Housing starts in the U.S. came in well above estimates in the month of April, according to a report released by the Commerce Department on Wednesday, although the report also showed a sharp drop in building permits.
The report showed that housing starts rose 2.6 percent to an annual rate of 717,000 in April from the revised March estimate of 699,000. Economists had expected housing starts to increase to 690,000 from the 654,000 originally reported for the previous month.
The increase in housing starts was partly due to a 2.3 percent increase in single-family housing starts, which rose to a rate of 492,000 in April from 481,000 in March.
The rate for units in buildings with five units or more was 217,000 in April, up 4.3 percent from 208,000 in the previous month.
An 11.6 percent increase in housing starts in the South also contributed to the growth along with a 6.7 percent increase in starts in the Midwest.
On the other hand, housing starts in the West fell by 8.1 percent and housing starts in the Northeast plummeted by 20.7 percent.
The Commerce Department also said that building permits fell 7.0 percent to an annual rate of 715,000 in April from the revised March rate of 769,000.
Building permits, which are seen as an indicator of future housing demand, had been expected to drop to 725,000 from the 747,000 originally reported for March.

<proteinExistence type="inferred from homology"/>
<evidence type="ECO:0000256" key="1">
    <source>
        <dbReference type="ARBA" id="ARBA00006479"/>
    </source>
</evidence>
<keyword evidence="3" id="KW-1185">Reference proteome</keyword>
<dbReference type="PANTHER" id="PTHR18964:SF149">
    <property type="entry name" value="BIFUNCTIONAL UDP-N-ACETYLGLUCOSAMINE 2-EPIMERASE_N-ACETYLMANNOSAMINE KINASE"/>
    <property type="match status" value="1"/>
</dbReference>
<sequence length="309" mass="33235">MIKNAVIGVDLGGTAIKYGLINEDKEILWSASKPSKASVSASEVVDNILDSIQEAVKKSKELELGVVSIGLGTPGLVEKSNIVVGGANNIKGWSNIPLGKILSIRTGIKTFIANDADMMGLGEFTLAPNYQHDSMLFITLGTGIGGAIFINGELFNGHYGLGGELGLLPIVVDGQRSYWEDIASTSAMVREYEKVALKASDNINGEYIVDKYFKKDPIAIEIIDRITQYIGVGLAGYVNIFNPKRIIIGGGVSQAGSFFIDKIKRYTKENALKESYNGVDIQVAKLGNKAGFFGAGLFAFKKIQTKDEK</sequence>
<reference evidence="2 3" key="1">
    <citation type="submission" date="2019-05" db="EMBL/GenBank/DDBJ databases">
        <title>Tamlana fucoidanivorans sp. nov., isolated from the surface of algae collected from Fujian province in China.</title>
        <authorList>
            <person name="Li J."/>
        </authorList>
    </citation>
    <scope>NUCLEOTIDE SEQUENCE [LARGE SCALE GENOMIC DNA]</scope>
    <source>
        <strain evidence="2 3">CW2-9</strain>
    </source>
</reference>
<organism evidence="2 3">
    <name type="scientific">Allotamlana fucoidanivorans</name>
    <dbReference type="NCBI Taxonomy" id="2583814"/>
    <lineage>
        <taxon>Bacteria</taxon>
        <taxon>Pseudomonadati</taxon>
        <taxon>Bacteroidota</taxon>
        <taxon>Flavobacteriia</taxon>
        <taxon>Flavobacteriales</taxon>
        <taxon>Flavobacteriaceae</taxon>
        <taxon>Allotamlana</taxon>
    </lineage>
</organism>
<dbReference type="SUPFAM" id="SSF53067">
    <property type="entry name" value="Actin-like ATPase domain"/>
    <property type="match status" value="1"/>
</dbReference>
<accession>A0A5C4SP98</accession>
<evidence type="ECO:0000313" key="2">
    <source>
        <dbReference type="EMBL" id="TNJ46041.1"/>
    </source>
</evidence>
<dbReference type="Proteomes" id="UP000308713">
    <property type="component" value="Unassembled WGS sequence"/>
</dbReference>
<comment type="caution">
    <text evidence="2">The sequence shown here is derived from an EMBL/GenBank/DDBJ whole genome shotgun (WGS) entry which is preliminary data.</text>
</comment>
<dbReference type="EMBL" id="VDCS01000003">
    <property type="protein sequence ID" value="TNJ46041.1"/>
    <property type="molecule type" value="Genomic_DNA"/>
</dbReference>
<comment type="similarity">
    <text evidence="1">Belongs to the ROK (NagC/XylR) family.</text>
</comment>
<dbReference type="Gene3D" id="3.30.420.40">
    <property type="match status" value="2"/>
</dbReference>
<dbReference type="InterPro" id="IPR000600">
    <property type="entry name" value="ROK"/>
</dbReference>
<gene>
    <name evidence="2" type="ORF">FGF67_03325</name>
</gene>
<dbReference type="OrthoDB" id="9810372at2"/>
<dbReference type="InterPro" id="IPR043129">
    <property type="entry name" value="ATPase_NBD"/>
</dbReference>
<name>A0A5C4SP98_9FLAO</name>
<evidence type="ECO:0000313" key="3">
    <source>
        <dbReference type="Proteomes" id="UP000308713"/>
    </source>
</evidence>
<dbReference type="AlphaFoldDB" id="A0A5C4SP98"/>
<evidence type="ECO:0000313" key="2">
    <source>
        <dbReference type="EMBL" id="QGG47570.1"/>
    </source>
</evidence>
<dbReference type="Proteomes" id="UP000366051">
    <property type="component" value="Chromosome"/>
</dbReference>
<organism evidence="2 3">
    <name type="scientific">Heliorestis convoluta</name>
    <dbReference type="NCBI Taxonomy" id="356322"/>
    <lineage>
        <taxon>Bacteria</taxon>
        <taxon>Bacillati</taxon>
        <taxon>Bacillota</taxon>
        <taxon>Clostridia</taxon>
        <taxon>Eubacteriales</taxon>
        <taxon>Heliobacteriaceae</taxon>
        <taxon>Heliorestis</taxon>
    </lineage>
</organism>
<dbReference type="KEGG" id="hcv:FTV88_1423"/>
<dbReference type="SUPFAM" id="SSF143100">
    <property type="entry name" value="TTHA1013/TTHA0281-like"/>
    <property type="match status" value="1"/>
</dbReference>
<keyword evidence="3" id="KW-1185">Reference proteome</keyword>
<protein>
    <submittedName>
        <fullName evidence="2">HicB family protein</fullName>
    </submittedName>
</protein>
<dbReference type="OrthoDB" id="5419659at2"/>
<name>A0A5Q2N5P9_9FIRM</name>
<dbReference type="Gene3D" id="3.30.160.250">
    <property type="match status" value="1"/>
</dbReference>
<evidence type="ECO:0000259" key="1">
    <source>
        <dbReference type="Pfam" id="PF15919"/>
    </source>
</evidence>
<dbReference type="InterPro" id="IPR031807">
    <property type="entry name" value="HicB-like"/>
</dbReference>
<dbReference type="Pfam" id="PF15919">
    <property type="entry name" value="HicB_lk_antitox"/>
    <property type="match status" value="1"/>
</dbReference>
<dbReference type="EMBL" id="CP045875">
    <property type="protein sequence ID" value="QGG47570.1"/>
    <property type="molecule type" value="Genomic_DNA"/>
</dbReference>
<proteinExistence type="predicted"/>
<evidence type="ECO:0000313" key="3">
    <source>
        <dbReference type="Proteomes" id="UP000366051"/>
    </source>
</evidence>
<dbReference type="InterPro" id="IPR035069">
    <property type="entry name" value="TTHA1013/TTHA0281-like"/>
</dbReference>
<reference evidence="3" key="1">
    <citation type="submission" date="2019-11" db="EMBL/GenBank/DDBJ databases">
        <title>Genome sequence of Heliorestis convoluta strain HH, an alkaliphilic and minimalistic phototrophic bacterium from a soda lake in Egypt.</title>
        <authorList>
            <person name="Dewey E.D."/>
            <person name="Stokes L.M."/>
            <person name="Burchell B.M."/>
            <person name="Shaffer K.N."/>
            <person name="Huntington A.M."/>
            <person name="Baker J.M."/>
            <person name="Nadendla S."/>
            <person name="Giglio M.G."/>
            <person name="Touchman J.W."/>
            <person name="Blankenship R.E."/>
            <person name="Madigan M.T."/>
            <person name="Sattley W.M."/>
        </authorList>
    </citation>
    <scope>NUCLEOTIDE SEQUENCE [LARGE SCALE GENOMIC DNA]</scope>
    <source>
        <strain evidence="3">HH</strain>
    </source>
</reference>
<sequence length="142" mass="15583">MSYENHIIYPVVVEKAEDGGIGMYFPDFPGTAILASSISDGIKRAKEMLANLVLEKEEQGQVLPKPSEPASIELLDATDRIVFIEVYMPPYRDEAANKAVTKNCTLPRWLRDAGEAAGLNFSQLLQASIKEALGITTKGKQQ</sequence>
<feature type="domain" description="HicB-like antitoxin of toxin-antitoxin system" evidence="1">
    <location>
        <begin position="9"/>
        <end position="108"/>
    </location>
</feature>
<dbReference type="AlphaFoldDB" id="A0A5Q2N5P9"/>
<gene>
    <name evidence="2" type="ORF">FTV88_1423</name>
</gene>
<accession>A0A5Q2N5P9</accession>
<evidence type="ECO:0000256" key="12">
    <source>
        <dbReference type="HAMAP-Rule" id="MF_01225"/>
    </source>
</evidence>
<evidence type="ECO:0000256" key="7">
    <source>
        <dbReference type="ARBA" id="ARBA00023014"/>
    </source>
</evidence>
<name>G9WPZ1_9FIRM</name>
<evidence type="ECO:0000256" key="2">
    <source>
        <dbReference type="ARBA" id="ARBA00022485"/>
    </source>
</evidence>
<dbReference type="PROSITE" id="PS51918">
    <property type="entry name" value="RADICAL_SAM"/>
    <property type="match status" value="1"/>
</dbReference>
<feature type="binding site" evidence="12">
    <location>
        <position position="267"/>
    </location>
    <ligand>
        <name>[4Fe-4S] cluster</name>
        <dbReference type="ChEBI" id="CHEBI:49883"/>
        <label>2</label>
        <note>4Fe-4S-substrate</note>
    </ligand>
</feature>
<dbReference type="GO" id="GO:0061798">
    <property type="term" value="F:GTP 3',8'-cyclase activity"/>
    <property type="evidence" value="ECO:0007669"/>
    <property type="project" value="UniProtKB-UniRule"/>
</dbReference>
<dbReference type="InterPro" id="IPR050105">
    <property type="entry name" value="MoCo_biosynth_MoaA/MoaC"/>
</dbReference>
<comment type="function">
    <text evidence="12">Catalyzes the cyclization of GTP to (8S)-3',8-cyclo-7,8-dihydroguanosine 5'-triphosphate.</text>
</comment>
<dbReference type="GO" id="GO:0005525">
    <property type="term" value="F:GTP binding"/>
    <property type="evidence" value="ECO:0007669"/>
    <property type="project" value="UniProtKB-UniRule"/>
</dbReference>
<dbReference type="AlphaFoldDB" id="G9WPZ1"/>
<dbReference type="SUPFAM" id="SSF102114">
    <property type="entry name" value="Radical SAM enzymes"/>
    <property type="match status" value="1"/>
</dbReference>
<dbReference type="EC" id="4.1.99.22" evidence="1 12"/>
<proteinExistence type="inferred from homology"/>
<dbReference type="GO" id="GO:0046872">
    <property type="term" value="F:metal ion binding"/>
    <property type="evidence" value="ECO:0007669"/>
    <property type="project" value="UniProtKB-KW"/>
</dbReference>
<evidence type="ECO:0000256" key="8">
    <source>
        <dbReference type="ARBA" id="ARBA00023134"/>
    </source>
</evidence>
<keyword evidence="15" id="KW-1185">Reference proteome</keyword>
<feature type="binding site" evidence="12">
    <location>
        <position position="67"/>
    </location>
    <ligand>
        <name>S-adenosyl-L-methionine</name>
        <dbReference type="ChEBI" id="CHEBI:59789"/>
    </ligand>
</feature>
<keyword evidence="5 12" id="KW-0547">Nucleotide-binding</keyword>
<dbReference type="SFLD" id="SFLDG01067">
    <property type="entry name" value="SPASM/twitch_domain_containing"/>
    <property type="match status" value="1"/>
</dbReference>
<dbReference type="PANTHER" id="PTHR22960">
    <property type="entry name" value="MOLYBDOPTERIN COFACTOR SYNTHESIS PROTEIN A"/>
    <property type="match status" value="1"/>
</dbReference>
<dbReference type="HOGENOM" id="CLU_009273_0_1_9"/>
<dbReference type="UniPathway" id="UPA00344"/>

"However, one could make the case that permits rose in four of the past six months, and the latest drop is off of March's near 4-year high," said Jennifer Lee, senior economist at BMO Capital Markets.
The National Association of Home Builders released a separate report on Tuesday showing that its reading on homebuilder confidence reached a five-year high in May.
The report showed that the NAHB/Wells Fargo Housing Market Index jumped to 29 in May from a downwardly revised 24 in April. Economists had expected the index to edge up to 26 from the 25 originally reported for the previous month.
With the much bigger than expected increase, the index rose to its highest level since coming in at 30 in May of 2007.
by RTT Staff Writer
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